The researchers found in models that adjusted for traditional CVD risk factors Gal-3 was a significant predictor of CVD mortality and all-cause mortality, with hazard ratios of 1.30 and 1.12, respectively. In contrast, Gal-3 was not a significant predictor of CHD. Gal-3 remained a significant independent predictor of CVD mortality after further adjustments for N-terminal pro B-type natriuretic peptide.

New, Dynamic Estimation Model of HbA1c from Blood Glucose Meters

Researchers at the University of Virginia in Charlottesville and Sanofi-Aventis in Germany have developed a dynamic estimation model for tracking average glycemia (HbA1c) over time based on even infrequent self-monitored blood glucose (SMBG) data (Diabetes Technol Ther 2014;16:303-9). The model is not intended as a substitute for laboratory-based HbA1c testing, but rather as means for diabetics to conveniently track their average glucose levels. It is not computationally demanding, so would be readily usable in SMBG devices with limited processing power.

The model considers two types of SMBG measurements: fasting glucose measurements and seven-point profile glucose measurements. It uses fasting glucose readings, expected to occur about every day, to compute the base glucose exposure tracking function of the model. Less-frequent profile measurements enable calibration of the model’s base glucose exposure function to the patient’s glucose variability. The model arrives at an estimated HbA1c based on these two data inputs, the former updated with any incoming fasting SMBG measurement and the latter with any incoming seven-point profile.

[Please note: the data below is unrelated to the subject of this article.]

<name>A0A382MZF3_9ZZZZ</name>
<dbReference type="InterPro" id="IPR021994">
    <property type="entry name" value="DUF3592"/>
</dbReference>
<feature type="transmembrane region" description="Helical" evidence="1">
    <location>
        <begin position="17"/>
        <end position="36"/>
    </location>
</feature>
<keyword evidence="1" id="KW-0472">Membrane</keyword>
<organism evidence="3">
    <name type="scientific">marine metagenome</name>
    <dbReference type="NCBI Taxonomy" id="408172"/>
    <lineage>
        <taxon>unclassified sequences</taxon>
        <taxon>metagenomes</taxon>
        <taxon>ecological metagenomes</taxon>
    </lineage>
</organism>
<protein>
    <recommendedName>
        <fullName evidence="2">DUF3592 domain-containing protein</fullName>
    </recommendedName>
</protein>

The authors used a training data set from 379 subjects to estimate the model parameters. After the model was fixed, they applied it to a different test data set from 375 subjects. The investigators assessed accuracy of the model by computing a mean absolute deviation (MAD) and a mean absolute relative deviation (MARD) of estimated HbA1c from reference HbA1c measurements, as well as the correlation between estimated and actual HbA1c. MAD was 0.50, MARD was 6.7% and the r correlation between estimated and actual HbA1c was 0.76. Using an HbA1c error grid plot, 77.5% and 97.9% of all estimated HbA1c were within 10% and 20% of reference HbA1c, respectively.

The authors suggested the utility of the model would come in providing diabetics an ongoing estimate of HbA1c outside of HbA1c testing they undergo at set intervals, as a means of optimizing their day-to-day diabetes control.